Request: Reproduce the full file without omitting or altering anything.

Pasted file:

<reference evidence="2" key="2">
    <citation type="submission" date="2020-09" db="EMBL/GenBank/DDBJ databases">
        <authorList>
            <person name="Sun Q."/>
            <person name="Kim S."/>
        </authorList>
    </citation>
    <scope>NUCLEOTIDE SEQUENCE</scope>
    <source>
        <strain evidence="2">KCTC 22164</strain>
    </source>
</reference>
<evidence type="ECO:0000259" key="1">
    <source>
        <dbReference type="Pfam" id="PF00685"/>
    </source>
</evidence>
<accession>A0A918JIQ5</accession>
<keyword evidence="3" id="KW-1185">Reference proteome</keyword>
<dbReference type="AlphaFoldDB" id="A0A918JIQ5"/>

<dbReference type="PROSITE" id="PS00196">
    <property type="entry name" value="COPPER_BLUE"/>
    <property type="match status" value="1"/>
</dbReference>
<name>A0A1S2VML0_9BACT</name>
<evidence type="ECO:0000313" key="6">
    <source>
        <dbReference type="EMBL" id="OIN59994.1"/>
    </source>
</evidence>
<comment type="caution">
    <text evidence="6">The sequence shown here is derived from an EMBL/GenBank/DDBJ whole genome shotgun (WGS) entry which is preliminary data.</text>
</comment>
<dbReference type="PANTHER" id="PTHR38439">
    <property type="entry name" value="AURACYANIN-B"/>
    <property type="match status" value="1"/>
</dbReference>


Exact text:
<reference evidence="2" key="2">
    <citation type="submission" date="2020-09" db="EMBL/GenBank/DDBJ databases">
        <authorList>
            <person name="Sun Q."/>
            <person name="Kim S."/>
        </authorList>
    </citation>
    <scope>NUCLEOTIDE SEQUENCE</scope>
    <source>
        <strain evidence="2">KCTC 22164</strain>
    </source>
</reference>
<evidence type="ECO:0000259" key="1">
    <source>
        <dbReference type="Pfam" id="PF00685"/>
    </source>
</evidence>
<accession>A0A918JIQ5</accession>
<keyword evidence="3" id="KW-1185">Reference proteome</keyword>
<dbReference type="AlphaFoldDB" id="A0A918JIQ5"/>

<dbReference type="PROSITE" id="PS00196">
    <property type="entry name" value="COPPER_BLUE"/>
    <property type="match status" value="1"/>
</dbReference>
<name>A0A1S2VML0_9BACT</name>
<evidence type="ECO:0000313" key="6">
    <source>
        <dbReference type="EMBL" id="OIN59994.1"/>
    </source>
</evidence>
<comment type="caution">
    <text evidence="6">The sequence shown here is derived from an EMBL/GenBank/DDBJ whole genome shotgun (WGS) entry which is preliminary data.</text>
</comment>
<dbReference type="PANTHER" id="PTHR38439">
    <property type="entry name" value="AURACYANIN-B"/>
    <property type="match status" value="1"/>
</dbReference>